On this day in history, January 6, 1764, John Gray, the last living veteran of the Revolution is born. Gray was born near Mount Vernon, the home of George Washington. His father was an acquaintance of Washington’s and was killed at the Battle of White Plains in New York on October 28, 1776. John reported that his first job as a boy was working for George Washington and that Washington often greeted him in public, shook his hand and encouraged him.
John was the oldest of 8 children and when his father was killed, the responsibility of providing for the family fell upon him. His family was very poor and often had only the rabbits John could catch as food to eat. Toward the end of the war, John joined the war and was present at Cornwallis' surrender at Yorktown. He was only 17 years of age and served in the army for six months. After the war, he married and eventually moved to the Northwest Territory, into what is now Ohio and lived in Noble County for the rest of his life. He died on March 29, 1868 at 104 years, 2 months and 23 days old, surviving three wives and all but one of his four children.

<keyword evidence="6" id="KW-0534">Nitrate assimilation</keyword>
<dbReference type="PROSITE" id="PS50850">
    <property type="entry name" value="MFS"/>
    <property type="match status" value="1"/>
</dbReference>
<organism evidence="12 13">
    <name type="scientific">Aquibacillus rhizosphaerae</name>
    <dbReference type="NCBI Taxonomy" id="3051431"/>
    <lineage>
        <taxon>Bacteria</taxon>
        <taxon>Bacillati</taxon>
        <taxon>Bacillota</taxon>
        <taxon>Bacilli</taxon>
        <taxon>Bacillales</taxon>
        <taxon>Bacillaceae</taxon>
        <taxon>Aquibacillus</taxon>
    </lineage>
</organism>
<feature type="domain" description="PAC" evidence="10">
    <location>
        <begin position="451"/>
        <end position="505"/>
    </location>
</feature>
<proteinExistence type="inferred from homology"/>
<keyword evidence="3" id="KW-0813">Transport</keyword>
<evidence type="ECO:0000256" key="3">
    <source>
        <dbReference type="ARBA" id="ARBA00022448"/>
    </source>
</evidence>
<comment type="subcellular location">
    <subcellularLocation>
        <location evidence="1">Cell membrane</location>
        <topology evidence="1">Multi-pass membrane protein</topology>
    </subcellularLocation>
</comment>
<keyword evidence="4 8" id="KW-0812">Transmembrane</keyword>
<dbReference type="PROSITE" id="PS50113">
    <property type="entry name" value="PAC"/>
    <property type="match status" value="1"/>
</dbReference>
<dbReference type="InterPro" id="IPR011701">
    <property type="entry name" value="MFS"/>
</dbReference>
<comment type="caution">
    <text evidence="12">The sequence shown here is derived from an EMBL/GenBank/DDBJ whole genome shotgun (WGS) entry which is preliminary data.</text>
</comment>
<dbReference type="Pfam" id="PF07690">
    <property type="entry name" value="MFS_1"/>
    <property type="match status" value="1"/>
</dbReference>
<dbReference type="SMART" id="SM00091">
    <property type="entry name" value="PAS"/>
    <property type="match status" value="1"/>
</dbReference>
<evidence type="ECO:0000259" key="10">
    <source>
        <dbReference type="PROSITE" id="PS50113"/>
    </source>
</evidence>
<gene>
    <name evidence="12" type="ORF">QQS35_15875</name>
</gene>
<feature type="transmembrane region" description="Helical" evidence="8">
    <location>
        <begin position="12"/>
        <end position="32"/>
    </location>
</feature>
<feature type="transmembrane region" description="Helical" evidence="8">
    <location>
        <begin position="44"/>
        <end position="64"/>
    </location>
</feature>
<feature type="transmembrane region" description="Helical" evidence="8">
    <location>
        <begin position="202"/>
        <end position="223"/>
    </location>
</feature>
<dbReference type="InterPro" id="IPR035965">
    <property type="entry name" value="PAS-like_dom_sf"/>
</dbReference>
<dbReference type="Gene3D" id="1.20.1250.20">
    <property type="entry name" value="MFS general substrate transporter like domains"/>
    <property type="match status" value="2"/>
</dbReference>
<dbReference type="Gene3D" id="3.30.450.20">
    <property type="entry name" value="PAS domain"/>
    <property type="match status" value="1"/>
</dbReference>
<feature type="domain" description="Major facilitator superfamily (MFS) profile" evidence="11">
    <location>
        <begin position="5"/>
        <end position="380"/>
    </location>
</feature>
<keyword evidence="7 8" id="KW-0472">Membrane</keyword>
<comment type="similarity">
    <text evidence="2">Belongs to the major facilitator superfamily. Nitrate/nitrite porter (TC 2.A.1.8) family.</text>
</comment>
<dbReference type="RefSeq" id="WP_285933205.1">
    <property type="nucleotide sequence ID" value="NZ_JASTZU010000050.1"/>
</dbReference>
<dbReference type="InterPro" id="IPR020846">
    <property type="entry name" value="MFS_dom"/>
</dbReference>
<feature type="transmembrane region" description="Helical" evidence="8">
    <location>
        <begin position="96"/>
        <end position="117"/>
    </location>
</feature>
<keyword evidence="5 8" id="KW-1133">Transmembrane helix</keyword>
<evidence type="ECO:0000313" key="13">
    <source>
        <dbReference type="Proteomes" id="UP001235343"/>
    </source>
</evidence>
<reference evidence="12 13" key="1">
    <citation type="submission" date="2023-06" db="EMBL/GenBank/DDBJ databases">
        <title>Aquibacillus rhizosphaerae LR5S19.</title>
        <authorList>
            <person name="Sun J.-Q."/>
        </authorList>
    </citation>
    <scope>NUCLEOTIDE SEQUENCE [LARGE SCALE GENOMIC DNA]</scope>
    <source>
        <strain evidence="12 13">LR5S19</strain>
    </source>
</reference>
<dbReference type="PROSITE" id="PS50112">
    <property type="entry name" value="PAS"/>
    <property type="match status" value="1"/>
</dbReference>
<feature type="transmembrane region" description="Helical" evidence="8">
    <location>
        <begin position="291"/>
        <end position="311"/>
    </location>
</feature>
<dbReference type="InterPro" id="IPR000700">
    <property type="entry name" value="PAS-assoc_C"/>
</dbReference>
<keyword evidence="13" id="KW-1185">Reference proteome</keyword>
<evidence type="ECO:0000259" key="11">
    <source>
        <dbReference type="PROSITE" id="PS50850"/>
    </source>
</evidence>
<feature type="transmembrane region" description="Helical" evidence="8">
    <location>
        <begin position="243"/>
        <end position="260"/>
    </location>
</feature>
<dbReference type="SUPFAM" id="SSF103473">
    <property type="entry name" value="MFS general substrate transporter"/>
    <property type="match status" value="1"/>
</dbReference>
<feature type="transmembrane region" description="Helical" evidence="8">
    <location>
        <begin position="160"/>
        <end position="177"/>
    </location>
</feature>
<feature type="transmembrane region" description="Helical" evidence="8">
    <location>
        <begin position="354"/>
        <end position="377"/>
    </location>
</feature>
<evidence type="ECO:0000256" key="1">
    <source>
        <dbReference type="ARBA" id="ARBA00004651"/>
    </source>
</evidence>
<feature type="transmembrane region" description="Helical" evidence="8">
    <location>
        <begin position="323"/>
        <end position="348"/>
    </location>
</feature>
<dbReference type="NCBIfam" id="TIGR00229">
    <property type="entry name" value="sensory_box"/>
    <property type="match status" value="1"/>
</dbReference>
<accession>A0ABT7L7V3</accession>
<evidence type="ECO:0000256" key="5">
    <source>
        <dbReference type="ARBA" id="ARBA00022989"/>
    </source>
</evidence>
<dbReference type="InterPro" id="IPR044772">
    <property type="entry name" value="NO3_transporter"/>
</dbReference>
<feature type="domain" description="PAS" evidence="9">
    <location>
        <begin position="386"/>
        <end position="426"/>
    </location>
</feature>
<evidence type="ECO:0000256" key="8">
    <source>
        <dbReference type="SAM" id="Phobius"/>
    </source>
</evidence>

Gray never received a veterans pension because his term of enlistment was too short, but about a year before his death, he was finally granted one by special act of Congress. At the time of his death, there was some controversy about exactly who was the last living veteran of the Revolution. Daniel Bakeman died in 1869, but was never able to conclusively prove that he had served in the war. (He married at 13 by the way and his wife was only 14!) George Fruits died in 1876 and was another contender, but there is now some question about whether he was mixed up with his father and actually died much earlier.
John was a lifelong Methodist and a lifelong tobacco chewer. He sided with the Union during the Civil War and regretted that his home state of Virginia joined the Confederation. He died at the home of his daughter, Nancy McElroy in 1868 and is buried in the McElroy Family Cemetery at Hiramsburg, Noble County, Ohio.
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